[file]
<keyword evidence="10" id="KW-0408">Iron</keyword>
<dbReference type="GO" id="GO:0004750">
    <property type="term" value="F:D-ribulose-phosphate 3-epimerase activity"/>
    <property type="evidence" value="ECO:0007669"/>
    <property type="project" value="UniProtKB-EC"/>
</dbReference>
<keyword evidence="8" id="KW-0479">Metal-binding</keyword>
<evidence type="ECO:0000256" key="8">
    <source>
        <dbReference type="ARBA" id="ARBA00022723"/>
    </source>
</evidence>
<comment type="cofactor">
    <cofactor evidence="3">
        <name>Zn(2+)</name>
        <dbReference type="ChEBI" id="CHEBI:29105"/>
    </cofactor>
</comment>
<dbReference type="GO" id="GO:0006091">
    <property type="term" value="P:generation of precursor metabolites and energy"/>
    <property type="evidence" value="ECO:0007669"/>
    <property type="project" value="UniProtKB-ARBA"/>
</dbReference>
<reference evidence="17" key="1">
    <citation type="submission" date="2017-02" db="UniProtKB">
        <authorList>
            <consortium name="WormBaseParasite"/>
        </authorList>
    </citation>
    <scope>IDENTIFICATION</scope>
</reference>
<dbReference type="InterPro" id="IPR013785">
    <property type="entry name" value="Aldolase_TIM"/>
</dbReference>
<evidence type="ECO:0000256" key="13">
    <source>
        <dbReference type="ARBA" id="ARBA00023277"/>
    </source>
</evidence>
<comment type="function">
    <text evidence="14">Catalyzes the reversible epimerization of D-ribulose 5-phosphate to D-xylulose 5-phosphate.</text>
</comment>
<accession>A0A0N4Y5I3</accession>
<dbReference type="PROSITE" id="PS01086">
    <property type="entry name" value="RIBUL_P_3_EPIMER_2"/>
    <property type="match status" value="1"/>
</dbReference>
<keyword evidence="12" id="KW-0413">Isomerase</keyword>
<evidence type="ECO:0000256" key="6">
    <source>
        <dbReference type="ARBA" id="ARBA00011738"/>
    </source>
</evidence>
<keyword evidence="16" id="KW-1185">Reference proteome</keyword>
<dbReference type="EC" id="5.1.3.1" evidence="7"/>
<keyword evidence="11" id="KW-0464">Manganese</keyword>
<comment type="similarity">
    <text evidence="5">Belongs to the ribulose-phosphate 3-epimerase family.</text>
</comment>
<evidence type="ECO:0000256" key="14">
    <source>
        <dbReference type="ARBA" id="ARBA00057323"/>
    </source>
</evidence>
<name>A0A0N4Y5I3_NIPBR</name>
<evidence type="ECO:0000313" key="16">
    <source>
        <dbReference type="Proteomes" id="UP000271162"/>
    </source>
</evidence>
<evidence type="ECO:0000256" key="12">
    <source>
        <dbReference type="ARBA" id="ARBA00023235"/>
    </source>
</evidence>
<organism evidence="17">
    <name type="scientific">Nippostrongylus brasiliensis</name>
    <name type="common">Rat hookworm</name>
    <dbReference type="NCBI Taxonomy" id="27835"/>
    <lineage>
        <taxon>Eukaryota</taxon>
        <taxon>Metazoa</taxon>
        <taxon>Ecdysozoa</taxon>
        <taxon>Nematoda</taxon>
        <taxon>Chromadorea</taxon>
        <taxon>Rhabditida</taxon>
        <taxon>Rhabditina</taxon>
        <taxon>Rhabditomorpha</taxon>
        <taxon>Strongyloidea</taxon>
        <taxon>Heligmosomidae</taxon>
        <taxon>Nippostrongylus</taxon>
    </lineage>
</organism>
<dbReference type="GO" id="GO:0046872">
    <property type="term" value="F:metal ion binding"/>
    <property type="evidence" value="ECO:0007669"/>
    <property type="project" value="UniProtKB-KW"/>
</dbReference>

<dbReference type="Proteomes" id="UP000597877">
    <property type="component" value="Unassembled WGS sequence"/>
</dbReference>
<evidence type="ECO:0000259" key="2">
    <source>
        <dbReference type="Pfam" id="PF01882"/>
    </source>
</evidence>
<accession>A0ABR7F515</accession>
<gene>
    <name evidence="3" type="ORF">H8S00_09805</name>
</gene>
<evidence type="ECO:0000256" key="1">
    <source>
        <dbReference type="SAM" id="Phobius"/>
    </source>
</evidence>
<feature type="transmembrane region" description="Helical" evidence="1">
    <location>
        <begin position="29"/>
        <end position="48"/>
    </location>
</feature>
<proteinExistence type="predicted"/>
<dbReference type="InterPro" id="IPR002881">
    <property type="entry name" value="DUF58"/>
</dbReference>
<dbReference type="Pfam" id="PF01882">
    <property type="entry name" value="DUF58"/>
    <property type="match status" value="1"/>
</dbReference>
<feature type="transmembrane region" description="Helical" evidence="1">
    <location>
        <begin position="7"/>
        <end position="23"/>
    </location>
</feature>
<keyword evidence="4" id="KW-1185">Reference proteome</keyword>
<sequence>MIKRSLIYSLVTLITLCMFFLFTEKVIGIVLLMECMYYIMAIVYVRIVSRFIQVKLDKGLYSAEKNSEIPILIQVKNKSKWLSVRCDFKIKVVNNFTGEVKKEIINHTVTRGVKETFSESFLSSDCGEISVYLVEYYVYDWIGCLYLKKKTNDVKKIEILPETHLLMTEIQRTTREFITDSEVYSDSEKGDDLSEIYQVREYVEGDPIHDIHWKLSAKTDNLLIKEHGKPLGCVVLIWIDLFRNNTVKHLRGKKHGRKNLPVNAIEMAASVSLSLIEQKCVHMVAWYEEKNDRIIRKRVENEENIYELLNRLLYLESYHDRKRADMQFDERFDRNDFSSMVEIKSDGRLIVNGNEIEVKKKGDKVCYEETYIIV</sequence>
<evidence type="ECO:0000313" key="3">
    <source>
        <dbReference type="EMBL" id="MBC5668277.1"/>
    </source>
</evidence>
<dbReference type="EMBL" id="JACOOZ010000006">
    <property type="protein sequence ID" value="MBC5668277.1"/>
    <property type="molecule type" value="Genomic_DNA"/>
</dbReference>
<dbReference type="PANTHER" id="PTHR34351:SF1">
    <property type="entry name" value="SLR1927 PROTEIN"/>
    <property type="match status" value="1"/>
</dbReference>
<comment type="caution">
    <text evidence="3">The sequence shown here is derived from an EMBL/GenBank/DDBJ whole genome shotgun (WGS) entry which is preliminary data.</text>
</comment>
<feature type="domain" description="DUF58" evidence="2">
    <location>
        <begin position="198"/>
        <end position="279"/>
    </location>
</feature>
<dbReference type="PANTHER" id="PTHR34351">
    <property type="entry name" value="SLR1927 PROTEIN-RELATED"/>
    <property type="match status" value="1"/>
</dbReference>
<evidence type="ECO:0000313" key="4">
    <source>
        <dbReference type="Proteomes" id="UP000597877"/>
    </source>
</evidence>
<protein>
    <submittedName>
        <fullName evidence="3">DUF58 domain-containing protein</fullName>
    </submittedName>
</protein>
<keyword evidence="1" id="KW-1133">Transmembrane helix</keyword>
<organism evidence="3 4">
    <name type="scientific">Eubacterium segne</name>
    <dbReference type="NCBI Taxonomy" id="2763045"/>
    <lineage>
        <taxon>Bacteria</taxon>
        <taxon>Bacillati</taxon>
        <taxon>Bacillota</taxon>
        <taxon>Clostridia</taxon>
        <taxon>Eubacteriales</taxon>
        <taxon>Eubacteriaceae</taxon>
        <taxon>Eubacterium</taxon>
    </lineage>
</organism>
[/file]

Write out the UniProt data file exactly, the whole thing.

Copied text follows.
<keyword evidence="10" id="KW-0408">Iron</keyword>
<dbReference type="GO" id="GO:0004750">
    <property type="term" value="F:D-ribulose-phosphate 3-epimerase activity"/>
    <property type="evidence" value="ECO:0007669"/>
    <property type="project" value="UniProtKB-EC"/>
</dbReference>
<keyword evidence="8" id="KW-0479">Metal-binding</keyword>
<evidence type="ECO:0000256" key="8">
    <source>
        <dbReference type="ARBA" id="ARBA00022723"/>
    </source>
</evidence>
<comment type="cofactor">
    <cofactor evidence="3">
        <name>Zn(2+)</name>
        <dbReference type="ChEBI" id="CHEBI:29105"/>
    </cofactor>
</comment>
<dbReference type="GO" id="GO:0006091">
    <property type="term" value="P:generation of precursor metabolites and energy"/>
    <property type="evidence" value="ECO:0007669"/>
    <property type="project" value="UniProtKB-ARBA"/>
</dbReference>
<reference evidence="17" key="1">
    <citation type="submission" date="2017-02" db="UniProtKB">
        <authorList>
            <consortium name="WormBaseParasite"/>
        </authorList>
    </citation>
    <scope>IDENTIFICATION</scope>
</reference>
<dbReference type="InterPro" id="IPR013785">
    <property type="entry name" value="Aldolase_TIM"/>
</dbReference>
<evidence type="ECO:0000256" key="13">
    <source>
        <dbReference type="ARBA" id="ARBA00023277"/>
    </source>
</evidence>
<comment type="function">
    <text evidence="14">Catalyzes the reversible epimerization of D-ribulose 5-phosphate to D-xylulose 5-phosphate.</text>
</comment>
<accession>A0A0N4Y5I3</accession>
<dbReference type="PROSITE" id="PS01086">
    <property type="entry name" value="RIBUL_P_3_EPIMER_2"/>
    <property type="match status" value="1"/>
</dbReference>
<keyword evidence="12" id="KW-0413">Isomerase</keyword>
<evidence type="ECO:0000256" key="6">
    <source>
        <dbReference type="ARBA" id="ARBA00011738"/>
    </source>
</evidence>
<keyword evidence="16" id="KW-1185">Reference proteome</keyword>
<dbReference type="EC" id="5.1.3.1" evidence="7"/>
<keyword evidence="11" id="KW-0464">Manganese</keyword>
<comment type="similarity">
    <text evidence="5">Belongs to the ribulose-phosphate 3-epimerase family.</text>
</comment>
<evidence type="ECO:0000256" key="14">
    <source>
        <dbReference type="ARBA" id="ARBA00057323"/>
    </source>
</evidence>
<name>A0A0N4Y5I3_NIPBR</name>
<evidence type="ECO:0000313" key="16">
    <source>
        <dbReference type="Proteomes" id="UP000271162"/>
    </source>
</evidence>
<evidence type="ECO:0000256" key="12">
    <source>
        <dbReference type="ARBA" id="ARBA00023235"/>
    </source>
</evidence>
<organism evidence="17">
    <name type="scientific">Nippostrongylus brasiliensis</name>
    <name type="common">Rat hookworm</name>
    <dbReference type="NCBI Taxonomy" id="27835"/>
    <lineage>
        <taxon>Eukaryota</taxon>
        <taxon>Metazoa</taxon>
        <taxon>Ecdysozoa</taxon>
        <taxon>Nematoda</taxon>
        <taxon>Chromadorea</taxon>
        <taxon>Rhabditida</taxon>
        <taxon>Rhabditina</taxon>
        <taxon>Rhabditomorpha</taxon>
        <taxon>Strongyloidea</taxon>
        <taxon>Heligmosomidae</taxon>
        <taxon>Nippostrongylus</taxon>
    </lineage>
</organism>
<dbReference type="GO" id="GO:0046872">
    <property type="term" value="F:metal ion binding"/>
    <property type="evidence" value="ECO:0007669"/>
    <property type="project" value="UniProtKB-KW"/>
</dbReference>

<dbReference type="Proteomes" id="UP000597877">
    <property type="component" value="Unassembled WGS sequence"/>
</dbReference>
<evidence type="ECO:0000259" key="2">
    <source>
        <dbReference type="Pfam" id="PF01882"/>
    </source>
</evidence>
<accession>A0ABR7F515</accession>
<gene>
    <name evidence="3" type="ORF">H8S00_09805</name>
</gene>
<evidence type="ECO:0000256" key="1">
    <source>
        <dbReference type="SAM" id="Phobius"/>
    </source>
</evidence>
<feature type="transmembrane region" description="Helical" evidence="1">
    <location>
        <begin position="29"/>
        <end position="48"/>
    </location>
</feature>
<proteinExistence type="predicted"/>
<dbReference type="InterPro" id="IPR002881">
    <property type="entry name" value="DUF58"/>
</dbReference>
<dbReference type="Pfam" id="PF01882">
    <property type="entry name" value="DUF58"/>
    <property type="match status" value="1"/>
</dbReference>
<feature type="transmembrane region" description="Helical" evidence="1">
    <location>
        <begin position="7"/>
        <end position="23"/>
    </location>
</feature>
<keyword evidence="4" id="KW-1185">Reference proteome</keyword>
<sequence>MIKRSLIYSLVTLITLCMFFLFTEKVIGIVLLMECMYYIMAIVYVRIVSRFIQVKLDKGLYSAEKNSEIPILIQVKNKSKWLSVRCDFKIKVVNNFTGEVKKEIINHTVTRGVKETFSESFLSSDCGEISVYLVEYYVYDWIGCLYLKKKTNDVKKIEILPETHLLMTEIQRTTREFITDSEVYSDSEKGDDLSEIYQVREYVEGDPIHDIHWKLSAKTDNLLIKEHGKPLGCVVLIWIDLFRNNTVKHLRGKKHGRKNLPVNAIEMAASVSLSLIEQKCVHMVAWYEEKNDRIIRKRVENEENIYELLNRLLYLESYHDRKRADMQFDERFDRNDFSSMVEIKSDGRLIVNGNEIEVKKKGDKVCYEETYIIV</sequence>
<evidence type="ECO:0000313" key="3">
    <source>
        <dbReference type="EMBL" id="MBC5668277.1"/>
    </source>
</evidence>
<dbReference type="EMBL" id="JACOOZ010000006">
    <property type="protein sequence ID" value="MBC5668277.1"/>
    <property type="molecule type" value="Genomic_DNA"/>
</dbReference>
<dbReference type="PANTHER" id="PTHR34351:SF1">
    <property type="entry name" value="SLR1927 PROTEIN"/>
    <property type="match status" value="1"/>
</dbReference>
<comment type="caution">
    <text evidence="3">The sequence shown here is derived from an EMBL/GenBank/DDBJ whole genome shotgun (WGS) entry which is preliminary data.</text>
</comment>
<feature type="domain" description="DUF58" evidence="2">
    <location>
        <begin position="198"/>
        <end position="279"/>
    </location>
</feature>
<dbReference type="PANTHER" id="PTHR34351">
    <property type="entry name" value="SLR1927 PROTEIN-RELATED"/>
    <property type="match status" value="1"/>
</dbReference>
<evidence type="ECO:0000313" key="4">
    <source>
        <dbReference type="Proteomes" id="UP000597877"/>
    </source>
</evidence>
<protein>
    <submittedName>
        <fullName evidence="3">DUF58 domain-containing protein</fullName>
    </submittedName>
</protein>
<keyword evidence="1" id="KW-1133">Transmembrane helix</keyword>
<organism evidence="3 4">
    <name type="scientific">Eubacterium segne</name>
    <dbReference type="NCBI Taxonomy" id="2763045"/>
    <lineage>
        <taxon>Bacteria</taxon>
        <taxon>Bacillati</taxon>
        <taxon>Bacillota</taxon>
        <taxon>Clostridia</taxon>
        <taxon>Eubacteriales</taxon>
        <taxon>Eubacteriaceae</taxon>
        <taxon>Eubacterium</taxon>
    </lineage>
</organism>